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A Plea for Equal Presentation -- American Indian Flags

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  • Rob Schmidt
    http://www.theprovidenceamerican.com/article_detail.cfm?article_id=323 By: Associated Press Article Posted: July 20, 2010 A Plea for Equal Presentation --
    Message 1 of 1 , Aug 2, 2010

      By: Associated Press Article
      Posted: July 20, 2010

      A Plea for Equal Presentation -- American Indian Flags

      The United States Constitution recognizes Indian tribes as distinct governments -- a "Nation-within-a-Nation" status between the
      federal government and 565 Indian tribes. The flag of the United States is one of the nation's most widely recognized symbols.
      Throughout the world it is used in public discourse to refer to the U.S., not only as a nation, state, government, with a set of
      policies, but also as an ideology, and a set of ideals.

      However, the U.S. flag fails to acknowledge in the canton or "union" (50 white stars on a blue field) the 565 Indian tribal nations
      within our nation, thus excluding Indians from society. Our nations young school children are not taught that the fifty stars on
      the union jack represent fifty Native nations, that later became the United States of America through conquest. Tragically, the
      development of the United States is drenched in blood (usually Indian), stolen lands (always Indian), and broken promises. Yet
      despite removal, allotment, and termination, the tribes remain as viable political and cultural entities.

      The "white washing" of history, represented by the American flag, also creates an opportunity for conflict for American Indian
      youth. For some, it reminds them of their social position in their schools and in public as a vanquished race; affecting school
      performance and self-esteem. Most classroom educators do not provide discussion on acknowledgement procedures and how it has
      restored many Indian tribes. Tribes have their own flags taking great pride in their culture and their continued existence for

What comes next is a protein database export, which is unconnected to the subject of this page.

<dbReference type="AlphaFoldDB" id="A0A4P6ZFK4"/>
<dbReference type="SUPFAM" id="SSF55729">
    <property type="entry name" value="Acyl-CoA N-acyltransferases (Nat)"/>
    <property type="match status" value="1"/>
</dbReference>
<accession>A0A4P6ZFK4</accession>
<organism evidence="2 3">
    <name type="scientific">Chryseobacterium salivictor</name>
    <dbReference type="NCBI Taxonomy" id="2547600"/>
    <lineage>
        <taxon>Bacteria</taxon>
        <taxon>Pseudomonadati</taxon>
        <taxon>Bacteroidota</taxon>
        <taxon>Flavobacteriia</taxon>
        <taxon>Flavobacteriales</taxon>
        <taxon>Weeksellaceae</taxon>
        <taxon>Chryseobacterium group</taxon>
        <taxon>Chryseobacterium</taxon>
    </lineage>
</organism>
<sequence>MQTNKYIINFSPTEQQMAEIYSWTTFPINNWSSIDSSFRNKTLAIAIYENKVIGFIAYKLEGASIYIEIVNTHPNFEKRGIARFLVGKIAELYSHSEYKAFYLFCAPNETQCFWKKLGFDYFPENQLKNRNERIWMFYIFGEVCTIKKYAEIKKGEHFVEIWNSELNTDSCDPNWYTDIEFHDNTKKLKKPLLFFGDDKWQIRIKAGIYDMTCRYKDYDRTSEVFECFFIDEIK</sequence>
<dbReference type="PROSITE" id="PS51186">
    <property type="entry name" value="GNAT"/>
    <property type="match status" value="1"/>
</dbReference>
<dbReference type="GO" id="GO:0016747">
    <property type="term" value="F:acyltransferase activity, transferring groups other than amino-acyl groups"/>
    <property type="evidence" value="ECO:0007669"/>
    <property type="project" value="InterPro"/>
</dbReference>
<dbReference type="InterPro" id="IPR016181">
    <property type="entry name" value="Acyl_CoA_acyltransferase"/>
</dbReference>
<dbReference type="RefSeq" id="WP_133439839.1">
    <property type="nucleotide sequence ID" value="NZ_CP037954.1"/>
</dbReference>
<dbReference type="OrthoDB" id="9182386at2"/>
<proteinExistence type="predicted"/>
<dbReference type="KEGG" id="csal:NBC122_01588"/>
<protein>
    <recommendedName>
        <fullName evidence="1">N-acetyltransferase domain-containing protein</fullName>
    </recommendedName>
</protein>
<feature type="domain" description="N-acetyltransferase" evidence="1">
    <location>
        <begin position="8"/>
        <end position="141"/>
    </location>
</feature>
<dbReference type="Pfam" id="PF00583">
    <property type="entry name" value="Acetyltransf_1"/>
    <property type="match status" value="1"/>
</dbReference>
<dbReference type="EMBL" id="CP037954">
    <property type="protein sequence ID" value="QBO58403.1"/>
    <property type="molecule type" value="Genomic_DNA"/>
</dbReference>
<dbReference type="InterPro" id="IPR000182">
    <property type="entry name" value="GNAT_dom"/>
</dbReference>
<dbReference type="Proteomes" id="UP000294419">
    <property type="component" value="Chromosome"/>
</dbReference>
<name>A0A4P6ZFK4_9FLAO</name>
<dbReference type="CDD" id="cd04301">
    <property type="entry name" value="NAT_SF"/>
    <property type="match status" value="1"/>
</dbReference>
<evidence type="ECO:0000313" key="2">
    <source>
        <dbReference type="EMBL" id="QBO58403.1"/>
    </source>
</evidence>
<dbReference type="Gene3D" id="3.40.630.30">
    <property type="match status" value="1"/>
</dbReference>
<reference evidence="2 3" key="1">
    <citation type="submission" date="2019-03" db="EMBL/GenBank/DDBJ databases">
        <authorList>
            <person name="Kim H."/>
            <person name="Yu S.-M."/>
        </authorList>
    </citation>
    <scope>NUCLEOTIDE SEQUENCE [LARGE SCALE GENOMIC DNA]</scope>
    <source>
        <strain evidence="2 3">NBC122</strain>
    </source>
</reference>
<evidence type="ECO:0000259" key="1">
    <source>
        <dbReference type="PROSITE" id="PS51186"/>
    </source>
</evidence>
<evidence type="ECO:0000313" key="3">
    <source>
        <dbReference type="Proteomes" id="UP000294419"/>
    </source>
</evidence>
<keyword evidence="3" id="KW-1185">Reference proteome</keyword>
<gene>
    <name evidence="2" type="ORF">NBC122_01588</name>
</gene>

thousands of years that has had many influences on modern-day American culture. The lack of public presentation of American Indian
      flags should be viewed as racist and as an illegal denial of Indian civil rights and sovereign status.

      If we are trying to add balance to the discourse and presentation of our collective history, I would like to suggest hanging tribal
      flags (tribes who occupy a particular state) on public buildings and schools along with the U.S. and state flag as a conscious
      effort towards inclusivity for its sovereign neighbors. For example, The State of Rhode Island could post the U.S., state and
      Narragansett Tribe (the principle people of Rhode Island) flags together on one pole. Rhode Island would not have existed if it were
      not for the kindness and generosity of Narragansett Sachems Canonicus and Miantinoomo and their people, who gifted land to Roger
      Williams to conduct his "lively experiment," what we now call Rhode Island and Providence Plantations.

      I ask all American Indian leaders and their people to join me in this effort asking President Obama for his assistance in this
      matter by writing letters and making phone calls to the White House. Have your tribal community speak to your local officials about
      hanging your tribes flag in public places on permanent display.

      Although flags wave on American Indian reservations, some Indian schools, unfurled at Indian ceremonies and few public places like
      the Millioke Meadows at Nemacolin Woodlands Resort in Farmington, Pennsylvania and the Crow flag displayed at the First Baptist
      Church in Jackson, Mississippi, there are no permanent American Indian flags continuously on display in Washington, DC. A parade of
      American Indian flags would be an honorable gesture as part of our countries reconciliation effort with American Indian tribes and
      their people.

      Julianne Jennings, Nottoway
      Adjunct Professor and American Indian Social Justice Advocate
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